But in 2016, Playboy was reportedly looking to sell for $500 million and, though no deal was reached, a series of other changes occurred: Kohn, Rizvi’s managing partner, took over as CEO, and Hefner’s then 24-year-old son, Cooper, became chief creative officer.
Later that year, the company inked a licensing agreement for what would become the Playboy Club New York. Its opening event featured singer Robin Thicke performing “Blurred Lines.” Critics called it tone-deaf.
Six months later, programming had been transformed. Nights at the club included spoken-word performances, magic shows, a fundraiser for a dog-rescue nonprofit and panel discussions about blockchain. One chilly evening in February, Cooper even hosted an “exclusive backgammon night” that was also open to the public and coincided with a summit of Playboy’s global licensees.
But several insiders said the change was too little, too late and didn’t address the real problem — lack of cash. (Hefner’s son, who could not be reached, left Playboy a few months later to launch a news and adult-content website.)
“Cooper Hefner hosting a backgammon night on a Tuesday … What are they going to do, play Clue on Wednesday?” said one person who was previously involved in the project. “You can’t make money in this industry doing things like that.”
Several people with access to the club’s records said complimentary memberships far outweighed paid ones. One insider counted 41 paying members out of 267 on a July 2019 list provided to TRD and corroborated by two other sources. Merchants declined to comment on membership numbers.
Two former Playboy Bunnies and other club employees said scant tips and wages routinely came up at staff meetings, as the venue was sparsely attended and patrons who did show were often not charged.
The exclusive, members-only concept soon faded as the club’s management upped the mix of events and eventually opened a more traditional nightclub in one part of the venue, according to sources who previously worked there.
Playboy said its involvement had been limited to ensuring its brand standards were adhered to and, in rare cases, recommending collaborations.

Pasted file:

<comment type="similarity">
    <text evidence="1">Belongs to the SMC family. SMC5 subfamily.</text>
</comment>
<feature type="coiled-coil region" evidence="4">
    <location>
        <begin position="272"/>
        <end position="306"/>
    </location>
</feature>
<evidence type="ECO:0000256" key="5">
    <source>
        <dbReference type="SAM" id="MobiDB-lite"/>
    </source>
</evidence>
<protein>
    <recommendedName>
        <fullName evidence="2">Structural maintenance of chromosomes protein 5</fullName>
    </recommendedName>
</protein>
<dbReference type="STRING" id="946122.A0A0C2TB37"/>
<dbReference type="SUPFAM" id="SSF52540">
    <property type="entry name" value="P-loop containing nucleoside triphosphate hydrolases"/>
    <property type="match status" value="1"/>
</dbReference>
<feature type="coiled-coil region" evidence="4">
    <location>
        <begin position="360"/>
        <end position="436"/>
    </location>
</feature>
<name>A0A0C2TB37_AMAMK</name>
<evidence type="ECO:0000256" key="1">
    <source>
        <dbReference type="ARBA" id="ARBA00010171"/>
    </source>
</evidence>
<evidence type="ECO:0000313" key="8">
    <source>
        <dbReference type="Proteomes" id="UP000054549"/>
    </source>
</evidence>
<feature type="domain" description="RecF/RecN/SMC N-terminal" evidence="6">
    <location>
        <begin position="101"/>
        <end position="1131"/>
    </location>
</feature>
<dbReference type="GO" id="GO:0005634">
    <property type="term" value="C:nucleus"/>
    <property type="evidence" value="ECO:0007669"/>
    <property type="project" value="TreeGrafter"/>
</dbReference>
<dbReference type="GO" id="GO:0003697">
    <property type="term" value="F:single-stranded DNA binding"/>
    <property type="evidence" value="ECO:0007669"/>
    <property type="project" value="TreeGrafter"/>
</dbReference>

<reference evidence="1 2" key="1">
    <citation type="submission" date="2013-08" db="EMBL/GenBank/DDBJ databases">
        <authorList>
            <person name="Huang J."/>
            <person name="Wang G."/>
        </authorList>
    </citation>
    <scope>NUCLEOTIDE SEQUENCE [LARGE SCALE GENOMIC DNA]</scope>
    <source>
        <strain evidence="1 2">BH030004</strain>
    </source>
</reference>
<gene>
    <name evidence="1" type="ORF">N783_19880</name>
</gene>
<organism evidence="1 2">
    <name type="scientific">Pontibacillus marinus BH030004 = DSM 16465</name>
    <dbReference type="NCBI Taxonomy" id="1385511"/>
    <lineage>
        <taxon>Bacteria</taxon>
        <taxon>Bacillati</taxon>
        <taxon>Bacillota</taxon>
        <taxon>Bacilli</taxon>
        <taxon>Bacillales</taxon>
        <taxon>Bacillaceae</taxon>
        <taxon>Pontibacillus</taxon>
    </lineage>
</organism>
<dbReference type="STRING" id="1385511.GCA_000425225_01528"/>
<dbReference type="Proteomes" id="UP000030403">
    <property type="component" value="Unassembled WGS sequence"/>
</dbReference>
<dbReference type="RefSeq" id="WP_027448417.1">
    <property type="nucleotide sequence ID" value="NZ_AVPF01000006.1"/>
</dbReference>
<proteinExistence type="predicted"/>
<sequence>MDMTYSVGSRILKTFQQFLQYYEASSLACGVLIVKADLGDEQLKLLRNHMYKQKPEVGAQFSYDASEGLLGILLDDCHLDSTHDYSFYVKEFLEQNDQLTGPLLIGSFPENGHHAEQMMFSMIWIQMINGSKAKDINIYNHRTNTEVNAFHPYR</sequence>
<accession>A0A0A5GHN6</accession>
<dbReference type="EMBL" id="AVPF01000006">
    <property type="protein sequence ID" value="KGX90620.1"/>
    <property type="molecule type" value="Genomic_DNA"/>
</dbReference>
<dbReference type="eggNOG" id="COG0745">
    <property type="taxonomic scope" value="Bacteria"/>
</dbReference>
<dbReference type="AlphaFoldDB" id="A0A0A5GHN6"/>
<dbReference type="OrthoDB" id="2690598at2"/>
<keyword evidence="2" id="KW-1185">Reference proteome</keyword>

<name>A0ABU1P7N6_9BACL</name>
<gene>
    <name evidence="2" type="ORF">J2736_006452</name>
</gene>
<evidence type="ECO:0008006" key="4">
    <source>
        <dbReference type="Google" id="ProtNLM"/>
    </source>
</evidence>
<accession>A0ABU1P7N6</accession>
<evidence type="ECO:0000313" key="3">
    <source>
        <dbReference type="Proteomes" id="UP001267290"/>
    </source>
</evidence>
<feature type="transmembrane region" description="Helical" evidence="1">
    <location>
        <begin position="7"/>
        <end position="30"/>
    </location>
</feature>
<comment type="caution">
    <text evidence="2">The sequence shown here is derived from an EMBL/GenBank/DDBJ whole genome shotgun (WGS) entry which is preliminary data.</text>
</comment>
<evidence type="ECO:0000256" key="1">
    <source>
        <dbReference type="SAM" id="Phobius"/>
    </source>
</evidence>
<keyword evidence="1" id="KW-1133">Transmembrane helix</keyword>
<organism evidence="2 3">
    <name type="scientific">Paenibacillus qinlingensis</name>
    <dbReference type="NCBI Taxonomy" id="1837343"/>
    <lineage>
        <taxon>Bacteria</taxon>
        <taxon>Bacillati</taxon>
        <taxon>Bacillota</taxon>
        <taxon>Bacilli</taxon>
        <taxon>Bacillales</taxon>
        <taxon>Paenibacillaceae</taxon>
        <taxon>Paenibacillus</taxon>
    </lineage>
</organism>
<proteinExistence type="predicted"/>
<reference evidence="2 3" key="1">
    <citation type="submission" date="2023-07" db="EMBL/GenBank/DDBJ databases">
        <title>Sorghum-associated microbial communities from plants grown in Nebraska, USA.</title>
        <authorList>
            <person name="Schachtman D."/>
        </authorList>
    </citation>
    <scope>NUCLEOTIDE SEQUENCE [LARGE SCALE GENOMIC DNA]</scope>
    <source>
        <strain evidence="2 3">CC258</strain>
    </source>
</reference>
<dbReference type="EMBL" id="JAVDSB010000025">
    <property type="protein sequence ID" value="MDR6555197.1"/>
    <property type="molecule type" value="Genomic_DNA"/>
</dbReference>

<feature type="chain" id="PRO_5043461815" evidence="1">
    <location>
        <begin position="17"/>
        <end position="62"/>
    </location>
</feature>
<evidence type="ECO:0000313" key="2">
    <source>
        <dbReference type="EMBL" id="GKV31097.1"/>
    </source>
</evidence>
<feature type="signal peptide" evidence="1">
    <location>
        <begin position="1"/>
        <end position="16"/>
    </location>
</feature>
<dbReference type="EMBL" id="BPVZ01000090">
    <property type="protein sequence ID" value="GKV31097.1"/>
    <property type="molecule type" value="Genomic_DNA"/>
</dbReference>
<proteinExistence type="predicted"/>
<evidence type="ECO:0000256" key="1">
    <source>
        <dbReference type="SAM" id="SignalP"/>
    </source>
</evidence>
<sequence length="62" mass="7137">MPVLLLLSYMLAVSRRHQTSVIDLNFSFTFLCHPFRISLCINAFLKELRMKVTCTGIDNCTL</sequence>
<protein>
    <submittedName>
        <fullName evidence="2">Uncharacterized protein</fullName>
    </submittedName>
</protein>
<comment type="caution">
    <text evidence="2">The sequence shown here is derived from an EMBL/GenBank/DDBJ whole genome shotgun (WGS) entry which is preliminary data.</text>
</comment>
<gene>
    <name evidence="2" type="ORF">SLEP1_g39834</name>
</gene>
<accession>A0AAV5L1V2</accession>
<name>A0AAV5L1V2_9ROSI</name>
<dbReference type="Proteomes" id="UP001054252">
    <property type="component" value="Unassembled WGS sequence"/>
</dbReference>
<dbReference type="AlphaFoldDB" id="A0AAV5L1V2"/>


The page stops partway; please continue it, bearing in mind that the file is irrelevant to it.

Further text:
“This situation was an anomaly,” said Jared Dougherty, head of Playboy Licensing. The company — which claims its licensed products and services do $3 billion in consumer sales — has hundreds of partnerships globally, and branded hospitality projects will be “a big part of our future,” he added.
For Merchants, the Playboy Club was a key part of a bigger play.
In July 2016, the company signed a $40 million contract to buy the leasehold of Ian Reisner’s gay-themed OUT Hotel and reposition the property, according to reports. Hotelier Richard Born, who owns the land, said Merchants and its partners pay their rent, but declined to comment further.
Chicago-born entrepreneur Robert Roche, who runs Asia-based hotel management company Cachet, became an equity partner in the project. The owners landed the $30 million construction loan from Silver Arch in spring 2017.
Accounts differ on how Playboy got involved. Hochfelder attributed it to his personal connections. Playboy said it had signed a licensing agreement with Cachet for a Shanghai club and had no knowledge of Merchants or Hochfelder until Cachet asked to move the club to New York.
“We only met Adam well after the licensing agreement was signed,” said Kohn.
The location change would allow Cachet to promote the U.S. venue in Asia, according to several sources. Playboy agreed to play along, so Roche introduced the entertainment company to Merchants, the sources said.
Playboy executives visited the real estate firm’s other New York restaurants and decided to move forward, but soon had misgivings about the project.
With Playboy on board, Merchants began to tout the West 42nd Street venue’s ties to the famed brand. Sources said their target was at least $12 million in annual revenue.
By comparison, chef Daniel Rose and restaurateur Stephen Starr’s French restaurant and lounge Le Coucou reported $13 million in revenue last year, while Mario Batali’s now-shuttered La Sirena reported $16 million, according to Restaurant Business’ annual survey.
Reisner joked that his former asset went “from dicks to chicks,” but expressed confidence in Merchants. “They’re good people,” he told TRD in July. “They get stuff done.”
Others, however, thought the idea was flawed from the outset. Hospitality consultant Stanley Turkel called it “old-fashioned and antiquated,” and several former employees said the venue was frequently mistaken for a strip club.
“Originally it was supposed to be this very high-end, private club,” said Scott Gerber of Gerber Group, which owns and operates restaurants and cocktail bars in several cities. “I don’t think they got very many takers on that.”